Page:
The flip side of this is encouraging your child to play independently whilst their sibling has their share of one-to-one time too. The more you encourage your child to practice this particular skill, before the arrival of the new baby the better. Particularly if you have only one child, as they are likely to be used to having your undivided attention, and may not have developed the skills to play independently yet.
Finally, encourage your child to allow ‘mummy’ to have her own one-to-one time too; to have a cup of tea, read a book, have a bath etc. The more you model the importance of one-to-one time, the more likely your child is to act this way too, and understand its importance.
3.Praise good behaviour
You’ve probably heard this a million times before, but in my experience this one strategy can be the most effective at promoting positive behaviour in children. However, the way you praise children is critical if you want to see more of the good stuff. Superlatives, such as ‘you are amazing, wonderful, fantastic’ don’t work. Instead remember the phrase ‘describe what you see’ and you’ll never get it wrong.
So, if you see your child tidying away their toys say, “I noticed you put all your toys away when you had finished playing, I am so impressed with you for looking after your toys, that’s such a grown-up thing to do and so helpful for mummy”. You’ll notice your child putting away their toys, and being helpful for the rest of the day!
4.Understand where challenging behaviour comes from and have a plan
It can be difficult when children show challenging behaviour, particularly towards their new baby sister or brother! But remember babies are far more resilient than we think. A slightly over zealous kiss, which is designed to deliberately provoke a reaction from you is best ignored, the baby won’t be hurt by it.
Also, keeping the ‘new wife’ analogy fresh in your mind should at least give you some perspective on why your child might be exhibiting challenging behaviour. Unless your child is putting their sibling’s life at genuine risk, it is best to ignore their challenging behaviour and instead distract and praise every little step towards positive behaviour.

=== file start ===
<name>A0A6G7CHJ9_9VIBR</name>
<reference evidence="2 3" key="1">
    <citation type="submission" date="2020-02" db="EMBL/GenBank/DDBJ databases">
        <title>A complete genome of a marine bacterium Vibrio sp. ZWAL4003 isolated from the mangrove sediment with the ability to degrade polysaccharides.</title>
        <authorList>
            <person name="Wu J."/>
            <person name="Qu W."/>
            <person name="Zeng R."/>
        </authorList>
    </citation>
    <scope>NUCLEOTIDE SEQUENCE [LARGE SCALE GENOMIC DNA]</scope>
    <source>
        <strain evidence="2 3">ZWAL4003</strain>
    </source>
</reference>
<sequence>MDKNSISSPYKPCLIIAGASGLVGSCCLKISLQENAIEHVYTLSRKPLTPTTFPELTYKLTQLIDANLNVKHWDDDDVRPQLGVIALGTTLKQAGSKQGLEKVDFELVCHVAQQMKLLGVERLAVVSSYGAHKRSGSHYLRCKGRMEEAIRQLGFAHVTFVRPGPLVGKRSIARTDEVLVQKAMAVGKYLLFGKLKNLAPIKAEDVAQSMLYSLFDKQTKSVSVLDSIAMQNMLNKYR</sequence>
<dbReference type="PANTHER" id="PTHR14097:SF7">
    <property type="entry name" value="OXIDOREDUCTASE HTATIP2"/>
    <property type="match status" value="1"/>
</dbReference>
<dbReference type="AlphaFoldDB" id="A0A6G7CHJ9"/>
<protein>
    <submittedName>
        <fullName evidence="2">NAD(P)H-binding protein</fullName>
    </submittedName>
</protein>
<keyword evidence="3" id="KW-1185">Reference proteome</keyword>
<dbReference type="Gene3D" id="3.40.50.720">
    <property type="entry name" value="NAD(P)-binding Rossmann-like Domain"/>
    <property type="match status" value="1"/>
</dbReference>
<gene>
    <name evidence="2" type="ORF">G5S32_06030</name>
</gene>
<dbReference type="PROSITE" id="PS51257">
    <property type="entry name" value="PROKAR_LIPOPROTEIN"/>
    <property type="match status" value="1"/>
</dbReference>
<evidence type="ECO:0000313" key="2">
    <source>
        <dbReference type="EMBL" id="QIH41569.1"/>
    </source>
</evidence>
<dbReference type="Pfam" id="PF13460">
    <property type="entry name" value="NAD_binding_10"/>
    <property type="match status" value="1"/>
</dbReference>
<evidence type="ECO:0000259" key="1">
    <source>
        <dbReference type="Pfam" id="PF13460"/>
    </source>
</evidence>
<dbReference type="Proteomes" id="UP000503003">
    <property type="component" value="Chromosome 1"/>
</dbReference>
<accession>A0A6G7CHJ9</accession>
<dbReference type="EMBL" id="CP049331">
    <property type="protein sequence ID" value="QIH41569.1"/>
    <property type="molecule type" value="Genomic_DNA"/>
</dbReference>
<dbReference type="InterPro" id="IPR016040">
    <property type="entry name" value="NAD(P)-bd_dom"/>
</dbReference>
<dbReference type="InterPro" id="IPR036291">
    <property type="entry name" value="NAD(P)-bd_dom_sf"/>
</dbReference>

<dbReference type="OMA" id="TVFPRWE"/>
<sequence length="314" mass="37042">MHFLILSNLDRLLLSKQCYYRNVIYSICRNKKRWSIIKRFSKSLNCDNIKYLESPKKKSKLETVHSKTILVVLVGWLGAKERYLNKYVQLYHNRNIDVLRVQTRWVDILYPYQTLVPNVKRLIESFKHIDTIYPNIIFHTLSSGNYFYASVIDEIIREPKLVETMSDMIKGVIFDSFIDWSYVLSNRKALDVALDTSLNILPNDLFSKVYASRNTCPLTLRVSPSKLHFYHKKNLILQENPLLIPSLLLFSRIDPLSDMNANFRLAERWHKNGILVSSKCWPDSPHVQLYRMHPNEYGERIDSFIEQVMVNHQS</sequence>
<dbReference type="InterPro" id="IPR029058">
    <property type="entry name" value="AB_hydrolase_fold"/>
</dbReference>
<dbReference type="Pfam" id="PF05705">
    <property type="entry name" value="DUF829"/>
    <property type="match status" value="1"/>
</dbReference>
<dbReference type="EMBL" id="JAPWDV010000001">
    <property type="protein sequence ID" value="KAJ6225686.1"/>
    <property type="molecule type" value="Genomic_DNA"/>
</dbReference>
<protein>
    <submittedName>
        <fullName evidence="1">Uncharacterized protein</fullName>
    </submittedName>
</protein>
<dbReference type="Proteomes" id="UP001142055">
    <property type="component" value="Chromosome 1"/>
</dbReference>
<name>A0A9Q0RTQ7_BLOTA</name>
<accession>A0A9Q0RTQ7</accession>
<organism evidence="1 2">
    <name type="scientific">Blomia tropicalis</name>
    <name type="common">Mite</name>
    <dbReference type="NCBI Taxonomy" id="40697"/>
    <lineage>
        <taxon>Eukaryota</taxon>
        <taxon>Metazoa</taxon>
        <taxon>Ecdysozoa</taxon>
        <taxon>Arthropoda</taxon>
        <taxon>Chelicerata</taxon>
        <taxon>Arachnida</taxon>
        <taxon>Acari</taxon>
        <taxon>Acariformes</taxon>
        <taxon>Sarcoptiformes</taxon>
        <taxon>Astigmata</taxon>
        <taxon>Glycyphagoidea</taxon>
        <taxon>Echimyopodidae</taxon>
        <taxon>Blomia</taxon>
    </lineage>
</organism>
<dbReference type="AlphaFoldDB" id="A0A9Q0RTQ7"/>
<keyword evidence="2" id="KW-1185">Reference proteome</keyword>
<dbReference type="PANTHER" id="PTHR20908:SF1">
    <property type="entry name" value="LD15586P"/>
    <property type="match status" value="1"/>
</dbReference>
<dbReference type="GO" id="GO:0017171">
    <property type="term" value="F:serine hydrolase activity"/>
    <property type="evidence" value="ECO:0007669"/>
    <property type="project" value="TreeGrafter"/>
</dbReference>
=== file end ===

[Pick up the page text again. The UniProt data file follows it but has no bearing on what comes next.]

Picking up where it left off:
Some days it can feel really difficult to find any good behaviour to praise but if you make a conscious decision to focus your attention away from what they are doing wrong, and towards all the things they are doing well, you will be amazed at just how much positive behaviour you can find to praise.
5.Master the art of distraction
This can be easier said than done! Children will always test the boundaries and the arrival of a new sibling is likely to result in boundaries being tested more than usual. Reacting to every misdemeanour is only going to create an unpleasant environment for everyone, and drain you of any energy you have left. Start each day by tasking yourself to find ten positive behaviours and praise them immediately. By starting the day this way, you set the right intention for the day not only for you, but also for your child.
Dr Maryhan Baker, Brainboost
Dr Maryhan Baker is an experienced parenting coach and psychologist, as well as a mother to two teenagers. For over 15 years she has been supporting children, teens and young adults who have anxiety, low confidence, or who struggle to manage their big emotions. It is her wholehearted belief, given the right strategies and tools, children and teens can become their best selves and reach their full potential.
- Website: https://drmaryhan.com/
I believe wholeheartedly in the power of improved confidence and self-esteem in providing children and teens with the fundamental skills they need to a lead full and enriching life. Whilst completing my doctoral research I observed first-hand how much children learn through play, and how parents are an integral part of this process. After publishing my research work on a parent-administered assessment tool, I set about developing a play-based programme. This programme provided children with all the necessary skills to boost their confidence, develop their resilience, and promote overall emotional well-being; equipping them with the necessary tools to negotiate friendship issues, manage their emotions, and deal with life’s challenges more positively.